Matthew Kidd, co-founder at Expatme and chief commercial officer at Omniwealth Services
Matthew Kidd remembers clearly the meeting that led to the formation of Expatme, an alliance of financial services firms that specialise in helping Australians abroad navigate planning, property, immigration and advice issues.
“I was collaborating with these guys quite often and coming into the same meetings, and I looked around the room one time and had this ‘One Direction’ moment,” he explains. “I realised we had a boy band, because all these guys have businesses that completely inter-link and there is no competition between them. I said, ‘We’ve got an alliance, let’s explore this.’ ”
Kidd, who is co-founder at Expatme and chief commercial officer at Omniwealth Services, says the concept came together easily from there: create a website that funnels Australian expats looking for financial services to professionals with the contacts and expertise to help them.
“It didn’t take long,” he recalls. “We realised pretty early on that we had a service offering that ticked a lot of boxes.”
The website (expatme.com.au) is essentially an online hub. As clients come onto the site, they choose their area of inquiry and get directed to the appropriate affiliated business. There are four participating firms:
- Omniwealth (finance, financial planning, estate planning, tax and advisory)
- Four Points Immigration (immigration services)
- Bright Residential (real estate, property management)
- Milk Chocolate (real estate, buyers agent)
Justin Browne, another co-founder of Expatme and chief executive at Four Points Immigration, there is a real need for this kind of consolidated service offering.
“In Australia, there is no existing service for expatriates that brings together so closely everything required to make a move abroad successful, either leaving Australia or returning,” Browne explains. “Changes to visas due in March 2018 will affect how long it takes to process visa applications, particularly for people wanting to bring partners back into the country.”
The changes Browne refers to include amendments to the Australian programs for skilled, employer-sponsored and family visas.
These changes, Browne explains, will make visa delays more common. A media release forwarded by the company states there was a significant reduction in 457 visa approvals during the last half of 2017.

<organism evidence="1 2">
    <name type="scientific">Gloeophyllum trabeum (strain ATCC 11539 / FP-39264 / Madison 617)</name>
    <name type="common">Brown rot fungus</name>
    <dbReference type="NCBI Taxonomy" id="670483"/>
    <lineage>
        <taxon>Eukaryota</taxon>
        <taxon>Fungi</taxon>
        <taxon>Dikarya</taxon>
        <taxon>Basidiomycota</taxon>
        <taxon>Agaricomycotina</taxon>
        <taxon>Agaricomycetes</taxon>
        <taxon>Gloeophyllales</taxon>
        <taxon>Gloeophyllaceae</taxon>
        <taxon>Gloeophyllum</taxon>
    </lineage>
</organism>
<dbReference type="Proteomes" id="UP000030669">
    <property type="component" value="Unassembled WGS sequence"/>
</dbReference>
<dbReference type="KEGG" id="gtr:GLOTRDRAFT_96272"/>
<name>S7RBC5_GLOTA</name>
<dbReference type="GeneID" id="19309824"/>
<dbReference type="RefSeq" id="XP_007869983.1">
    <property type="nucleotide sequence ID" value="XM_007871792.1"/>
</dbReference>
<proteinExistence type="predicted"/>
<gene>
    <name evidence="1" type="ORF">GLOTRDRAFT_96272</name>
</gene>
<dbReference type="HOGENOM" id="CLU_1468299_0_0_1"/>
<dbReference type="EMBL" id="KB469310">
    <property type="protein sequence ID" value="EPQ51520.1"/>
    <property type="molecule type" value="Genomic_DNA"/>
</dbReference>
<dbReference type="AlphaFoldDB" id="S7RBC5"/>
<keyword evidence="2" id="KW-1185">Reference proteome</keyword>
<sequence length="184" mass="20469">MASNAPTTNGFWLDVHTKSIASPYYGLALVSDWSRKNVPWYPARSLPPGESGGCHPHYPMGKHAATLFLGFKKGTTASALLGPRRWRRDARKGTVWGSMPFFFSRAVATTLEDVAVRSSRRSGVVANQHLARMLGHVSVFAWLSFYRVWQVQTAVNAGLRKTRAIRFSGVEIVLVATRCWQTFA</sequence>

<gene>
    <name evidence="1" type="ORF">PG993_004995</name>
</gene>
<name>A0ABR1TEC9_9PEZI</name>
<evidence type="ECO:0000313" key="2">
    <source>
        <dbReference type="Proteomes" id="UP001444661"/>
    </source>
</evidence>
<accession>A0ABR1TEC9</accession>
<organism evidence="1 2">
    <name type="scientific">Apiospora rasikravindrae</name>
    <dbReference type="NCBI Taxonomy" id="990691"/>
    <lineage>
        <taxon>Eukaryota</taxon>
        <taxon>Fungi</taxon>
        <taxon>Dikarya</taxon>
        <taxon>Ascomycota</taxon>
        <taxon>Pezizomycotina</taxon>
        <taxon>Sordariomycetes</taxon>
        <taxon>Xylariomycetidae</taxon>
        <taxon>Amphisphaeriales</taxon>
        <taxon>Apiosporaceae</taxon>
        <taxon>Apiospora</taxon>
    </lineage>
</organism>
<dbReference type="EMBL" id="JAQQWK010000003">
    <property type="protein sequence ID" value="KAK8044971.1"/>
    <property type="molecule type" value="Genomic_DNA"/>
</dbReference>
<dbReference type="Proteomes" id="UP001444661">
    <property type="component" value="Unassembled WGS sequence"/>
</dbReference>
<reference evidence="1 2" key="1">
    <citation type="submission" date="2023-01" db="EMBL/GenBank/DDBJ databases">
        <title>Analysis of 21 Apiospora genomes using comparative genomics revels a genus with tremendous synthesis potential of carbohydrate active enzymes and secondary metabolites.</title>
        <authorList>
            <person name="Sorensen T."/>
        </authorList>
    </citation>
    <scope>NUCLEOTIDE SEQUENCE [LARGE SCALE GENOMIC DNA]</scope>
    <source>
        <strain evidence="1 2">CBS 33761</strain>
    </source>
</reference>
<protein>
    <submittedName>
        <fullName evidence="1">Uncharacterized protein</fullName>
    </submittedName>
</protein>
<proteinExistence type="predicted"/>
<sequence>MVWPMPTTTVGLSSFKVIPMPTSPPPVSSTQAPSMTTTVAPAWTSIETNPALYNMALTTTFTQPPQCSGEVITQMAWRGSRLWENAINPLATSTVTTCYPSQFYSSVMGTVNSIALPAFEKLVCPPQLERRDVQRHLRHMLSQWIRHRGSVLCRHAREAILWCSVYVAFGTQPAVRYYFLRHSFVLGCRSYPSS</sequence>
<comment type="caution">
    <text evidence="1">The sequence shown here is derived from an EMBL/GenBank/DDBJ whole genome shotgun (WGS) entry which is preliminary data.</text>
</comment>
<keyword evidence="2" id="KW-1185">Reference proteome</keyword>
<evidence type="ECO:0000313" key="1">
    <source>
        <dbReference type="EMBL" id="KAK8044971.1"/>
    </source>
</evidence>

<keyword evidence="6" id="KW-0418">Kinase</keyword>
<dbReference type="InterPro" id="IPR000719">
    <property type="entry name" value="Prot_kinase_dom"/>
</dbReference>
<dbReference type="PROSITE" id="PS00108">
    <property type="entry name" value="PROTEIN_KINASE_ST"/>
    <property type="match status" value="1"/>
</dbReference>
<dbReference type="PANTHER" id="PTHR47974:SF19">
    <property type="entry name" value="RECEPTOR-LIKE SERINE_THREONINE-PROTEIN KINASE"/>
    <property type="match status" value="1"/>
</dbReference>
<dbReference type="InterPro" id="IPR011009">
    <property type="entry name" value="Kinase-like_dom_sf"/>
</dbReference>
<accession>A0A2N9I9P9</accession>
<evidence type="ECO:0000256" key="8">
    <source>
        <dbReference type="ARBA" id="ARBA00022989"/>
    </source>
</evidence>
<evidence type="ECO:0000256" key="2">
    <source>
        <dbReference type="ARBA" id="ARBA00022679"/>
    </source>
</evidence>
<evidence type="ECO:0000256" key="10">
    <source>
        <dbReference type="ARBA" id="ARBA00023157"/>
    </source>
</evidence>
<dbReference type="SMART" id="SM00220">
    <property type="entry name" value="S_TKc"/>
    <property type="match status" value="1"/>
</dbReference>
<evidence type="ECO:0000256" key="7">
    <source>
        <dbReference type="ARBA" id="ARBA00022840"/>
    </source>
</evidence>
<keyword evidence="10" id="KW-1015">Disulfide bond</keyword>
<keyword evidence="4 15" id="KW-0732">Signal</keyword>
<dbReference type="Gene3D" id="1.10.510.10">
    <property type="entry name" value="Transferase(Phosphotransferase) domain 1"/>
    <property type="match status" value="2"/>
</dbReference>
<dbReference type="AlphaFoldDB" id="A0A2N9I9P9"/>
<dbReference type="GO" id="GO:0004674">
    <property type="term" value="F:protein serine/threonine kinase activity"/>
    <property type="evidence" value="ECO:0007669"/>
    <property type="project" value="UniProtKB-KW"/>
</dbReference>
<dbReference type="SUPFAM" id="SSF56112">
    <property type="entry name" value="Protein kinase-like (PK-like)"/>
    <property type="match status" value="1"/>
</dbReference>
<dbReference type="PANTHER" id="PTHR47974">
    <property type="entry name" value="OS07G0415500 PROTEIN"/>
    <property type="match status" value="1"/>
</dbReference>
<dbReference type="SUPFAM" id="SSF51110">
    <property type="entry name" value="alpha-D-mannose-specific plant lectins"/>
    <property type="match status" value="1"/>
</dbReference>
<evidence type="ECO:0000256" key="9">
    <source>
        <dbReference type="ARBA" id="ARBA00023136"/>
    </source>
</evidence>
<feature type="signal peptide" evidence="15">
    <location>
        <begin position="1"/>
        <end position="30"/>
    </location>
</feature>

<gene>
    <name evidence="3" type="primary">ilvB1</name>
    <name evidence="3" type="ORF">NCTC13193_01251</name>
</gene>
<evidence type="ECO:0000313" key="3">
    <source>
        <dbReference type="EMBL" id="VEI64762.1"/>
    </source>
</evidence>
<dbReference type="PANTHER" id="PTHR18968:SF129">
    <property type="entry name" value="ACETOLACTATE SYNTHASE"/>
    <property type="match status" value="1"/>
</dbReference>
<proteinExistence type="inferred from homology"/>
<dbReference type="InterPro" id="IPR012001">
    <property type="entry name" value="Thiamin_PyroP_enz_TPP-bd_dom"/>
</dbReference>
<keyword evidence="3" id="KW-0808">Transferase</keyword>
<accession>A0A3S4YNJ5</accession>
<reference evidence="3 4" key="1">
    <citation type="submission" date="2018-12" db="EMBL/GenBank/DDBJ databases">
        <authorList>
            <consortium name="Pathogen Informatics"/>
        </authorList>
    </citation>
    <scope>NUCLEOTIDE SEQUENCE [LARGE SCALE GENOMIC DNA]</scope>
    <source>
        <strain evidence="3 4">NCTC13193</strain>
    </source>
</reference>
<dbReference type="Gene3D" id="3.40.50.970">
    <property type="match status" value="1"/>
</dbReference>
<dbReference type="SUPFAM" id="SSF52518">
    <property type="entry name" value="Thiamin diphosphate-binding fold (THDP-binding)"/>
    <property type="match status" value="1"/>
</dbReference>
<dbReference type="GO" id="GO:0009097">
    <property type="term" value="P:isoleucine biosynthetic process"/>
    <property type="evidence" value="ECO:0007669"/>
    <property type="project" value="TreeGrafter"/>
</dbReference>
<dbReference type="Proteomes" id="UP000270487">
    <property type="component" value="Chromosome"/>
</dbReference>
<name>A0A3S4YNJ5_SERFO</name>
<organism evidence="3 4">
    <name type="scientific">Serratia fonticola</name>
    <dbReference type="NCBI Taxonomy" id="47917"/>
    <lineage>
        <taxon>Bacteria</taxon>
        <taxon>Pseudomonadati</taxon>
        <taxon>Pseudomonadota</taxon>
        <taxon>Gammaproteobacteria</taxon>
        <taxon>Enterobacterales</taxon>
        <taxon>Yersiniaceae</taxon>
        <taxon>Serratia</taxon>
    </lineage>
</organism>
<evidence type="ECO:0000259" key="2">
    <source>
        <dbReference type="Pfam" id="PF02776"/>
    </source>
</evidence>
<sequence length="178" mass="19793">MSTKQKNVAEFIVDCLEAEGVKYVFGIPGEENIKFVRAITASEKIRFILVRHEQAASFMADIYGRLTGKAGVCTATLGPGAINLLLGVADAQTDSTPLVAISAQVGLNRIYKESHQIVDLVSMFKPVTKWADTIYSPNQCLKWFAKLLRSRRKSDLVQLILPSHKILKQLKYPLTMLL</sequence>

“Australians working offshore or looking to work abroad will need to rethink their strategy,” he continues. “It can take up to 16 months if visas are not applied for in the right order.”
Potential financial planning clients who come through expatme.com.au before spending time overseas are sent to Omniwealth, where services are provided on a scoped basis, and charged an hourly rate. If and when clients return to Australia, they generally then transition to more of a traditional financial planning model.
“We don’t go through a full financial planning process while they’re overseas, because they’re not in a position to do that yet,” Omniwealth’s Kidd says. “So it’s more about specific tax advice or estate planning.
“Then when they come back, we engage them as full financial planning clients, which comes under a different model.”
Andrew Colagiuri, Expatme co-founder and director of Bright Residential, says all four businesses are constantly dealing with expat issues and specialists in the area.
“I guess our competitive advantage is that we’re all really conversant in the process of coming and going,” Colagiuri says. “We’ve collectively picked up a lot of tips, and know what traps to watch out for when people are looking at moving overseas.”
Kidd agrees, and sees further potential to expand the concept into a valuable resource for expats overseas.
“We want to add regular blogs, newsfeeds, contacts, things like that,” he says. “We’re also looking at adding a lot of Q&A information; for example, discussions about where to take your kids to school in different countries. We just think it’s got room to grow and grow.”
TOPICS: Andrew Colagiuri, Bright Residential, Expatme, Four Points Immigration, Justin Browne, Matthew Kidd, Milk Chocolate, Omniwealth